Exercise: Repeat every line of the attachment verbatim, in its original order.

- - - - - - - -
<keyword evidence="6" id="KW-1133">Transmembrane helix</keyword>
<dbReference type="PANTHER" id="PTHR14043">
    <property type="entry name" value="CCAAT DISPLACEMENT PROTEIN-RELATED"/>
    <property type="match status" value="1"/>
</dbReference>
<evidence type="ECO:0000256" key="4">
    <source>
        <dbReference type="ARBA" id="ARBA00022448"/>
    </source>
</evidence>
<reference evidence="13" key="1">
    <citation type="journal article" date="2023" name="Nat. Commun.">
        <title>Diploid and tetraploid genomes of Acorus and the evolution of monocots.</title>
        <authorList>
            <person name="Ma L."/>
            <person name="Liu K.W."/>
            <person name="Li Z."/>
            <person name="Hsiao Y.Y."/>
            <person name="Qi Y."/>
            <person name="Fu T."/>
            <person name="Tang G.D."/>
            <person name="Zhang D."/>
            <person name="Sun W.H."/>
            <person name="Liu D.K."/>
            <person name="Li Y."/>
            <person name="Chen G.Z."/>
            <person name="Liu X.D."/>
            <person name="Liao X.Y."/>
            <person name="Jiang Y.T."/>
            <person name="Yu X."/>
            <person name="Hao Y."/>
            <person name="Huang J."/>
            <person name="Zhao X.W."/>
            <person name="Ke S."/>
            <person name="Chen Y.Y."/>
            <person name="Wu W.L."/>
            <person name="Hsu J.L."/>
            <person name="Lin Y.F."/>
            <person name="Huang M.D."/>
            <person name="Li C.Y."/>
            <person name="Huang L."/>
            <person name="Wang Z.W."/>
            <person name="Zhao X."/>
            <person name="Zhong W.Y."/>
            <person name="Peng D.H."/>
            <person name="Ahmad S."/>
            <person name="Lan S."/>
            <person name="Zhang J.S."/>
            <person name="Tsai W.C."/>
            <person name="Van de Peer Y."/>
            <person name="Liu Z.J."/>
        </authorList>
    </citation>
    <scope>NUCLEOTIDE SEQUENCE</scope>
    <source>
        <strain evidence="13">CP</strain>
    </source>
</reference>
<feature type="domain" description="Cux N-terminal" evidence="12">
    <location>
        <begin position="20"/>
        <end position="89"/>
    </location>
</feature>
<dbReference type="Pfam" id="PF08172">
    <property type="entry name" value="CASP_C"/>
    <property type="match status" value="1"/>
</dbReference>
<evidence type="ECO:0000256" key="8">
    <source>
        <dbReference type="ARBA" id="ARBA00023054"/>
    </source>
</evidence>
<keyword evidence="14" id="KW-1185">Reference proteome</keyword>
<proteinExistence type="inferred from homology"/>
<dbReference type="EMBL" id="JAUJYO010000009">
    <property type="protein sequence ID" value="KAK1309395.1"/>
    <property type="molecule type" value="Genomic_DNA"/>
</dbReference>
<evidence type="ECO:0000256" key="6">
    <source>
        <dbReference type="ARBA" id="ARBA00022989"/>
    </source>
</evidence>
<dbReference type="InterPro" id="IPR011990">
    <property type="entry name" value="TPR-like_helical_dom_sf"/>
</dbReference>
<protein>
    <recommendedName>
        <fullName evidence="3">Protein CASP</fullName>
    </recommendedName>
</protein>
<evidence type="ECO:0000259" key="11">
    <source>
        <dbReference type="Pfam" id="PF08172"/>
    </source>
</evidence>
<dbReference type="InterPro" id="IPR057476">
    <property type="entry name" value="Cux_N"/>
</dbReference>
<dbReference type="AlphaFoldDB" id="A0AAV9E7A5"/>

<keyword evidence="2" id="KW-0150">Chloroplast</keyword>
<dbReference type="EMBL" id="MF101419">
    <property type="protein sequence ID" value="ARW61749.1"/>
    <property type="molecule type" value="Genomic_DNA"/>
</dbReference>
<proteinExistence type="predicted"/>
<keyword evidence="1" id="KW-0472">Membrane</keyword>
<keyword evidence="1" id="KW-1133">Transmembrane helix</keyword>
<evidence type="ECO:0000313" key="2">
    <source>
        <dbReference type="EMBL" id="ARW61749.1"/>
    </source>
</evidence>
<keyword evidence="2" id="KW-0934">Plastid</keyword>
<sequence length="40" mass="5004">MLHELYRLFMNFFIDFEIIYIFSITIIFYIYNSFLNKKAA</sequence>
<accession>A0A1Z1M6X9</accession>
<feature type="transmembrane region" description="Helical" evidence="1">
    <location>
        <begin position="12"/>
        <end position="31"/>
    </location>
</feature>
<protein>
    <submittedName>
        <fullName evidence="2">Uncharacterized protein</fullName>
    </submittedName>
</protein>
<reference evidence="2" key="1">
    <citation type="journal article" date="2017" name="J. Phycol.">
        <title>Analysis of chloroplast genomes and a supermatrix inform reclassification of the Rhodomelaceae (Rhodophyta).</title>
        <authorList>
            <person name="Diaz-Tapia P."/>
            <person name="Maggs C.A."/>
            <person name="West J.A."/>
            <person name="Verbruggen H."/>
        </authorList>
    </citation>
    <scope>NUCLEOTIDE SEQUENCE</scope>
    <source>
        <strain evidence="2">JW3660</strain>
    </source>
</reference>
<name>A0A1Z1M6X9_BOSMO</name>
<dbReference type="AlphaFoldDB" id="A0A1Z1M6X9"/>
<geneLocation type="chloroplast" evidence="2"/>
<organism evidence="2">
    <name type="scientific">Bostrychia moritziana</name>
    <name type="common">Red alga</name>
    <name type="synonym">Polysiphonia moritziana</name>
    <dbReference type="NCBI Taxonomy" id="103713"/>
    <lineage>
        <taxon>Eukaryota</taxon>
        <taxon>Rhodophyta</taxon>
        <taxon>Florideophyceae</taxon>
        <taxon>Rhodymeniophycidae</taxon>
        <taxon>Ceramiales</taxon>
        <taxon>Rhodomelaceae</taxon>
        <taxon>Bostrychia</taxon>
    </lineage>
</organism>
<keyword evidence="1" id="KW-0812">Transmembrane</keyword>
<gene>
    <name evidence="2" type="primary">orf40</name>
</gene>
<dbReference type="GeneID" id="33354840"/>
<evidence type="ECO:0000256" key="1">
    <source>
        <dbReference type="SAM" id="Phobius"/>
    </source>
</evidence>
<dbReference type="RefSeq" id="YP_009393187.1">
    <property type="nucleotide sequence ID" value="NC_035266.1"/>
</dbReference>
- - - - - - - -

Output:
<keyword evidence="6" id="KW-1133">Transmembrane helix</keyword>
<dbReference type="PANTHER" id="PTHR14043">
    <property type="entry name" value="CCAAT DISPLACEMENT PROTEIN-RELATED"/>
    <property type="match status" value="1"/>
</dbReference>
<evidence type="ECO:0000256" key="4">
    <source>
        <dbReference type="ARBA" id="ARBA00022448"/>
    </source>
</evidence>
<reference evidence="13" key="1">
    <citation type="journal article" date="2023" name="Nat. Commun.">
        <title>Diploid and tetraploid genomes of Acorus and the evolution of monocots.</title>
        <authorList>
            <person name="Ma L."/>
            <person name="Liu K.W."/>
            <person name="Li Z."/>
            <person name="Hsiao Y.Y."/>
            <person name="Qi Y."/>
            <person name="Fu T."/>
            <person name="Tang G.D."/>
            <person name="Zhang D."/>
            <person name="Sun W.H."/>
            <person name="Liu D.K."/>
            <person name="Li Y."/>
            <person name="Chen G.Z."/>
            <person name="Liu X.D."/>
            <person name="Liao X.Y."/>
            <person name="Jiang Y.T."/>
            <person name="Yu X."/>
            <person name="Hao Y."/>
            <person name="Huang J."/>
            <person name="Zhao X.W."/>
            <person name="Ke S."/>
            <person name="Chen Y.Y."/>
            <person name="Wu W.L."/>
            <person name="Hsu J.L."/>
            <person name="Lin Y.F."/>
            <person name="Huang M.D."/>
            <person name="Li C.Y."/>
            <person name="Huang L."/>
            <person name="Wang Z.W."/>
            <person name="Zhao X."/>
            <person name="Zhong W.Y."/>
            <person name="Peng D.H."/>
            <person name="Ahmad S."/>
            <person name="Lan S."/>
            <person name="Zhang J.S."/>
            <person name="Tsai W.C."/>
            <person name="Van de Peer Y."/>
            <person name="Liu Z.J."/>
        </authorList>
    </citation>
    <scope>NUCLEOTIDE SEQUENCE</scope>
    <source>
        <strain evidence="13">CP</strain>
    </source>
</reference>
<feature type="domain" description="Cux N-terminal" evidence="12">
    <location>
        <begin position="20"/>
        <end position="89"/>
    </location>
</feature>
<dbReference type="Pfam" id="PF08172">
    <property type="entry name" value="CASP_C"/>
    <property type="match status" value="1"/>
</dbReference>
<evidence type="ECO:0000256" key="8">
    <source>
        <dbReference type="ARBA" id="ARBA00023054"/>
    </source>
</evidence>
<keyword evidence="14" id="KW-1185">Reference proteome</keyword>
<proteinExistence type="inferred from homology"/>
<dbReference type="EMBL" id="JAUJYO010000009">
    <property type="protein sequence ID" value="KAK1309395.1"/>
    <property type="molecule type" value="Genomic_DNA"/>
</dbReference>
<evidence type="ECO:0000256" key="6">
    <source>
        <dbReference type="ARBA" id="ARBA00022989"/>
    </source>
</evidence>
<dbReference type="InterPro" id="IPR011990">
    <property type="entry name" value="TPR-like_helical_dom_sf"/>
</dbReference>
<protein>
    <recommendedName>
        <fullName evidence="3">Protein CASP</fullName>
    </recommendedName>
</protein>
<evidence type="ECO:0000259" key="11">
    <source>
        <dbReference type="Pfam" id="PF08172"/>
    </source>
</evidence>
<dbReference type="InterPro" id="IPR057476">
    <property type="entry name" value="Cux_N"/>
</dbReference>
<dbReference type="AlphaFoldDB" id="A0AAV9E7A5"/>

<keyword evidence="2" id="KW-0150">Chloroplast</keyword>
<dbReference type="EMBL" id="MF101419">
    <property type="protein sequence ID" value="ARW61749.1"/>
    <property type="molecule type" value="Genomic_DNA"/>
</dbReference>
<proteinExistence type="predicted"/>
<keyword evidence="1" id="KW-0472">Membrane</keyword>
<keyword evidence="1" id="KW-1133">Transmembrane helix</keyword>
<evidence type="ECO:0000313" key="2">
    <source>
        <dbReference type="EMBL" id="ARW61749.1"/>
    </source>
</evidence>
<keyword evidence="2" id="KW-0934">Plastid</keyword>
<sequence length="40" mass="5004">MLHELYRLFMNFFIDFEIIYIFSITIIFYIYNSFLNKKAA</sequence>
<accession>A0A1Z1M6X9</accession>
<feature type="transmembrane region" description="Helical" evidence="1">
    <location>
        <begin position="12"/>
        <end position="31"/>
    </location>
</feature>
<protein>
    <submittedName>
        <fullName evidence="2">Uncharacterized protein</fullName>
    </submittedName>
</protein>
<reference evidence="2" key="1">
    <citation type="journal article" date="2017" name="J. Phycol.">
        <title>Analysis of chloroplast genomes and a supermatrix inform reclassification of the Rhodomelaceae (Rhodophyta).</title>
        <authorList>
            <person name="Diaz-Tapia P."/>
            <person name="Maggs C.A."/>
            <person name="West J.A."/>
            <person name="Verbruggen H."/>
        </authorList>
    </citation>
    <scope>NUCLEOTIDE SEQUENCE</scope>
    <source>
        <strain evidence="2">JW3660</strain>
    </source>
</reference>
<name>A0A1Z1M6X9_BOSMO</name>
<dbReference type="AlphaFoldDB" id="A0A1Z1M6X9"/>
<geneLocation type="chloroplast" evidence="2"/>
<organism evidence="2">
    <name type="scientific">Bostrychia moritziana</name>
    <name type="common">Red alga</name>
    <name type="synonym">Polysiphonia moritziana</name>
    <dbReference type="NCBI Taxonomy" id="103713"/>
    <lineage>
        <taxon>Eukaryota</taxon>
        <taxon>Rhodophyta</taxon>
        <taxon>Florideophyceae</taxon>
        <taxon>Rhodymeniophycidae</taxon>
        <taxon>Ceramiales</taxon>
        <taxon>Rhodomelaceae</taxon>
        <taxon>Bostrychia</taxon>
    </lineage>
</organism>
<keyword evidence="1" id="KW-0812">Transmembrane</keyword>
<gene>
    <name evidence="2" type="primary">orf40</name>
</gene>
<dbReference type="GeneID" id="33354840"/>
<evidence type="ECO:0000256" key="1">
    <source>
        <dbReference type="SAM" id="Phobius"/>
    </source>
</evidence>
<dbReference type="RefSeq" id="YP_009393187.1">
    <property type="nucleotide sequence ID" value="NC_035266.1"/>
</dbReference>